Obesity is now the most common metabolic disease and a key health problem in cats(1). The effects of diet composition and feeding patterns on appetite control and their contributions to obesity development are poorly understood in cats. The objective of this study was to investigate the effects of feeding frequency on appetite-regulating hormone release.
Twelve healthy adult neutered male domestic shorthair cats (4.74±0.16 kg BW; 4.5–5.5 BCS on 9-point scale) were used in a randomized, crossover study consisting of 32 d (two 16-d periods). In each period, cats were randomly allotted to one of two treatments. Six cats were fed the same diet in either two meals (8 am and 8 pm) or four meals daily (8 am, 12 pm, 4 pm, and 8 pm) at amounts to maintain BW and BCS. A 15-d adaptation phase was followed by a blood sampling phase on d16. A blood sample was taken before the 8:00 AM meal and then every 2 hr for 24 hr. Glucose, insulin, total ghrelin, and leptin concentrations were measured. Data were analyzed by comparing changes at baseline and postprandial incremental area under the curve (IAUC) among treatments.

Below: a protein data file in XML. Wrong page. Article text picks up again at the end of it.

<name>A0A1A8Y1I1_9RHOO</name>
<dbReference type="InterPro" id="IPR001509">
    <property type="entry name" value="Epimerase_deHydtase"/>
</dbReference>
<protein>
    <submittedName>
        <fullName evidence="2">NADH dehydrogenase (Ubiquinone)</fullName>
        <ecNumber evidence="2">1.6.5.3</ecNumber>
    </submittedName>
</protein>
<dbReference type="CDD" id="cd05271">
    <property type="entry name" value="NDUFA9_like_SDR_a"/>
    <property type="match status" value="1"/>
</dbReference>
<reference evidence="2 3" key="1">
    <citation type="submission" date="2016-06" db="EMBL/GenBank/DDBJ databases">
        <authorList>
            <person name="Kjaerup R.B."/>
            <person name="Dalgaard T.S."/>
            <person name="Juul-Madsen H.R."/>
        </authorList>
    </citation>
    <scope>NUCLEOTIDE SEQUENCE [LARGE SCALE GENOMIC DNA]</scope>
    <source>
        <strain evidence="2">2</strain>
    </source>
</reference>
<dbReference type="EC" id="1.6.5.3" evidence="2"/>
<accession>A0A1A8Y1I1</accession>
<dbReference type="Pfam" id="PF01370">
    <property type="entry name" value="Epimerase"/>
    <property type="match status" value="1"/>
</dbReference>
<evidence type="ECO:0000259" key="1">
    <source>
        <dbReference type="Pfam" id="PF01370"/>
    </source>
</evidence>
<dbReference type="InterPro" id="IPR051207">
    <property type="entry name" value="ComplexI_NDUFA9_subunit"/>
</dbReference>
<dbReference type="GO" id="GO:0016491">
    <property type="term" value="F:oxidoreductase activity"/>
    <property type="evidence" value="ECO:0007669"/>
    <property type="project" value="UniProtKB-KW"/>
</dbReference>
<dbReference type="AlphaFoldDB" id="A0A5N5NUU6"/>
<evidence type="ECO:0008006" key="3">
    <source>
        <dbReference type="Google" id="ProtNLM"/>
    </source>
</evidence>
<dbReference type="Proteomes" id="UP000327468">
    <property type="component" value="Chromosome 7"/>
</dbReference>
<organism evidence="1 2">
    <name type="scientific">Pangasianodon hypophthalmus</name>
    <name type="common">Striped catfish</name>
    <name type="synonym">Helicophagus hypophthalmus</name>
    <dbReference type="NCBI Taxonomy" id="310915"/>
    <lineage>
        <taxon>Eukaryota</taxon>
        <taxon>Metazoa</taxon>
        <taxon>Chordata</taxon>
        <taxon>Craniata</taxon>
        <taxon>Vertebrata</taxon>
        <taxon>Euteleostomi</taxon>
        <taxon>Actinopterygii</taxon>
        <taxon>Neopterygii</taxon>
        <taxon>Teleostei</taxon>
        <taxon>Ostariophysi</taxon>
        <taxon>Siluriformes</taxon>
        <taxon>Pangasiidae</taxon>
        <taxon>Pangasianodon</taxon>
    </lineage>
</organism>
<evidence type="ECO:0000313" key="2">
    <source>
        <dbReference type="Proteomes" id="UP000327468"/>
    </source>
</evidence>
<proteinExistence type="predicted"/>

Mean in a row with superscripts without a common letter differ, p<0.05.
Cats fed 4 meals daily had greater (P=0.028) leptin IAUC0–24 h as compared to cats fed twice daily. However, the baseline concentrations of leptin were not affected by the feeding frequency. Baseline concentrations and IAUC0–24 h values of glucose, insulin, and ghrelin were not different between treatments. In conclusion, feeding frequency may affect postprandial leptin secretion over the course of a day, but does not appear to change fasting leptin concentrations.